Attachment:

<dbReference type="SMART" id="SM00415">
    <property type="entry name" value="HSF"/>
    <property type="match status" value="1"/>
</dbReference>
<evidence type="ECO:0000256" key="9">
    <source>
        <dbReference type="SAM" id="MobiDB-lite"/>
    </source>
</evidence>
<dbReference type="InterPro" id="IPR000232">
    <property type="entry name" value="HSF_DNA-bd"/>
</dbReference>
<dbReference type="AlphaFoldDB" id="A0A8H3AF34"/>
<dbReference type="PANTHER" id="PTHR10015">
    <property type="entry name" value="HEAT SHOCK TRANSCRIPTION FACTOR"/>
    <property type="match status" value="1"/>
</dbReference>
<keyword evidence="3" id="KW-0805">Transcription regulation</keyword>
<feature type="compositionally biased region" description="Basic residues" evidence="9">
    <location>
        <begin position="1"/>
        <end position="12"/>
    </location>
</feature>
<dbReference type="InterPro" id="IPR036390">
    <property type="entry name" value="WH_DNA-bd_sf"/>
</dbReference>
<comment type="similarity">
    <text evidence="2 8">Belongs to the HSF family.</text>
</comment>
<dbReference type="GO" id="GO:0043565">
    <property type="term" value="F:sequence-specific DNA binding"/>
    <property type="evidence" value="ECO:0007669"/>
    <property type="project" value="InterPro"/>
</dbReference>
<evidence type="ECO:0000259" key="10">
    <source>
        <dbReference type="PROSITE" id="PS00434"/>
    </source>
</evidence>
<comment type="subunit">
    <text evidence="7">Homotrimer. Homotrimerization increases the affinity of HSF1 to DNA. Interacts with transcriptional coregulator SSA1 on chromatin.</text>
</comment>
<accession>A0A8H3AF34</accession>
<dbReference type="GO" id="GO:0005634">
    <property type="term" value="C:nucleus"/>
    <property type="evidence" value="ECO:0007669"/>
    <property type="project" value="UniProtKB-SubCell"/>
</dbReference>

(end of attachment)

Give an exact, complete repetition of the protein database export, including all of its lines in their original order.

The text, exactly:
<dbReference type="SMART" id="SM00415">
    <property type="entry name" value="HSF"/>
    <property type="match status" value="1"/>
</dbReference>
<evidence type="ECO:0000256" key="9">
    <source>
        <dbReference type="SAM" id="MobiDB-lite"/>
    </source>
</evidence>
<dbReference type="InterPro" id="IPR000232">
    <property type="entry name" value="HSF_DNA-bd"/>
</dbReference>
<dbReference type="AlphaFoldDB" id="A0A8H3AF34"/>
<dbReference type="PANTHER" id="PTHR10015">
    <property type="entry name" value="HEAT SHOCK TRANSCRIPTION FACTOR"/>
    <property type="match status" value="1"/>
</dbReference>
<keyword evidence="3" id="KW-0805">Transcription regulation</keyword>
<feature type="compositionally biased region" description="Basic residues" evidence="9">
    <location>
        <begin position="1"/>
        <end position="12"/>
    </location>
</feature>
<dbReference type="InterPro" id="IPR036390">
    <property type="entry name" value="WH_DNA-bd_sf"/>
</dbReference>
<comment type="similarity">
    <text evidence="2 8">Belongs to the HSF family.</text>
</comment>
<dbReference type="GO" id="GO:0043565">
    <property type="term" value="F:sequence-specific DNA binding"/>
    <property type="evidence" value="ECO:0007669"/>
    <property type="project" value="InterPro"/>
</dbReference>
<evidence type="ECO:0000259" key="10">
    <source>
        <dbReference type="PROSITE" id="PS00434"/>
    </source>
</evidence>
<comment type="subunit">
    <text evidence="7">Homotrimer. Homotrimerization increases the affinity of HSF1 to DNA. Interacts with transcriptional coregulator SSA1 on chromatin.</text>
</comment>
<accession>A0A8H3AF34</accession>
<dbReference type="GO" id="GO:0005634">
    <property type="term" value="C:nucleus"/>
    <property type="evidence" value="ECO:0007669"/>
    <property type="project" value="UniProtKB-SubCell"/>
</dbReference>